In between my eyebrows there is the start of what seems to be a dastardly clump of “fine lines.”
It’s all well and good for me to come on here and demand that women love themselves without resorting to drastic measures, when my skin is still relatively supple and I fit into most of my clothes. It’s another thing altogether to be confronted with the indefatigable fact that my fantasies of going undercover as a high school student, sorority sister, or American Idol contestant have been forever dashed against the craggy outline of my aging face. I feel betrayed. I have dutifully slathered myself in sunscreen for as long as I can remember. I don’t smoke, and I haven’t had an alcoholic beverage in over 9 ½ years. And not only am I still dealing with chin breakouts at the age of 41, now I’ve got these crinkly bits on my face. For a split second, I found myself pulling and tugging at the skin on my forehead, wondering just how painful them Botox shots really are.
And then I thought, well, hadn’t I – in a way – EARNED these? Didn’t they represent 41 years of doing and feeling stuff? I came by them honestly. They could represent any number of life events. My first year of sobriety, and having to go through all the holidays, birthdays, weddings, and other such events where drinking was a given. A lump. A mammogram. A biopsy, and then waiting not-very-patiently on the results of said biopsy. Staring down the barrel of the possible end of my marriage. 4 different moves (3 of them sans professional movers). Getting my MFA. My dad’s triple bypass. Worrying about friends and loved ones. Getting frustrated with friends and loved ones. Losing friends and loved ones. Trying not to fly off the handle when friends and loved ones keep doing the things that took the other friends and loved ones out.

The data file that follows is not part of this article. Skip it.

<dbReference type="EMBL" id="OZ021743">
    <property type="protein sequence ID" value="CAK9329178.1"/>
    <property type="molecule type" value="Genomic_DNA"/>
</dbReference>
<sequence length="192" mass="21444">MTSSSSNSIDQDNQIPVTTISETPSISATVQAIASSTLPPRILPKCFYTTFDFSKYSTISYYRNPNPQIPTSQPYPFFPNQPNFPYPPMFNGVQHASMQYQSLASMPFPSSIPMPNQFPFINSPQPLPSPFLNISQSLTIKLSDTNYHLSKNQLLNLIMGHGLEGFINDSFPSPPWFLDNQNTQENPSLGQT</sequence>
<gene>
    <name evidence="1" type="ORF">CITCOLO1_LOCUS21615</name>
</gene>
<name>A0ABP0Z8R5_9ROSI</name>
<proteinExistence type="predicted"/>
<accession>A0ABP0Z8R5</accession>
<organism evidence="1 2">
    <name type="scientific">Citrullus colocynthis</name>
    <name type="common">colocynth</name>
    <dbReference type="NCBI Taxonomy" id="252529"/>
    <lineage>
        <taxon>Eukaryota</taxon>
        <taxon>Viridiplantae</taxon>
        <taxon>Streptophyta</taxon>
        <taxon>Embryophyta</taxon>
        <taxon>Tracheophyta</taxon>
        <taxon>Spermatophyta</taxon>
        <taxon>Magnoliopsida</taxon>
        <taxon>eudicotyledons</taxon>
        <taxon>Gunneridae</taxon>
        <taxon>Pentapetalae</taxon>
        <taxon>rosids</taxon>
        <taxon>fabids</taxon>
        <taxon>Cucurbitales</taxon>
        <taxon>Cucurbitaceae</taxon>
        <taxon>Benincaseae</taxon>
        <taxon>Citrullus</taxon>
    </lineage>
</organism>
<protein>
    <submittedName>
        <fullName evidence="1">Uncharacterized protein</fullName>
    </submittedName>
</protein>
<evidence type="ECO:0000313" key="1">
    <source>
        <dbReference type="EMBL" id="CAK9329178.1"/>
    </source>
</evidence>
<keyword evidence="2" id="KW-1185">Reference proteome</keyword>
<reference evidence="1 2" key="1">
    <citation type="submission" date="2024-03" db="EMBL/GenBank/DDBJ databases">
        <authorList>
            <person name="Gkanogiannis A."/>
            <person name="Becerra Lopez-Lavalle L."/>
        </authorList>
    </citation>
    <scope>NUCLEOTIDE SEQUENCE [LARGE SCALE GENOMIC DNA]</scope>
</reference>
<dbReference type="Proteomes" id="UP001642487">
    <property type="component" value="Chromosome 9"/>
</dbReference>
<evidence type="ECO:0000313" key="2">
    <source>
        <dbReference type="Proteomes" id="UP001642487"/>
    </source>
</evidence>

Too, they could represent the many, many things that baffle me and cause me to furrow my brow. Tila Tequila. Log Cabin Republicans. People who keep trying to sell me on Ayn Rand. Glee. Fat free potato chips. Julie Taymor. Dubstep. Flip-flops worn outside of the shower/pool/beach. Rick Santorum. “Leaf Peeping.”
In the end, what are wrinkles but proof that we’re not here forever? Some people would find that terrifying. Some people find aging terrifying. I find it annoying, but necessary. I’m 41, and I don’t especially want to pass for 25. I don’t know about you, but 25 wasn’t all that great for me. You can’t go back. Well, you can – emotionally and mentally. I happen to know a thing or two about that, and I’ll tell you: sometimes certain people, places, things, and behaviors need to stay in the past.
And I’m reminded of when I first realized I had to stop drinking. I was 31, and actually quite a bit more haggard than I am now (drinking’ll do that). I would sit in church basements and – sort of – listen, but mainly I was trying to pass as someone who hadn’t been drinking just minutes before I walked in. I know now, of course, that I wasn’t fooling anyone. And yet the women in these basements treated me with such kindness when by rights they should have recoiled from me. And their stories were all over their faces, in every crease and line and wrinkle. I wanted to be, more than anything, an old sober lady. With any luck, I will be.
Fuck the Botox. I’m cultivating my line garden.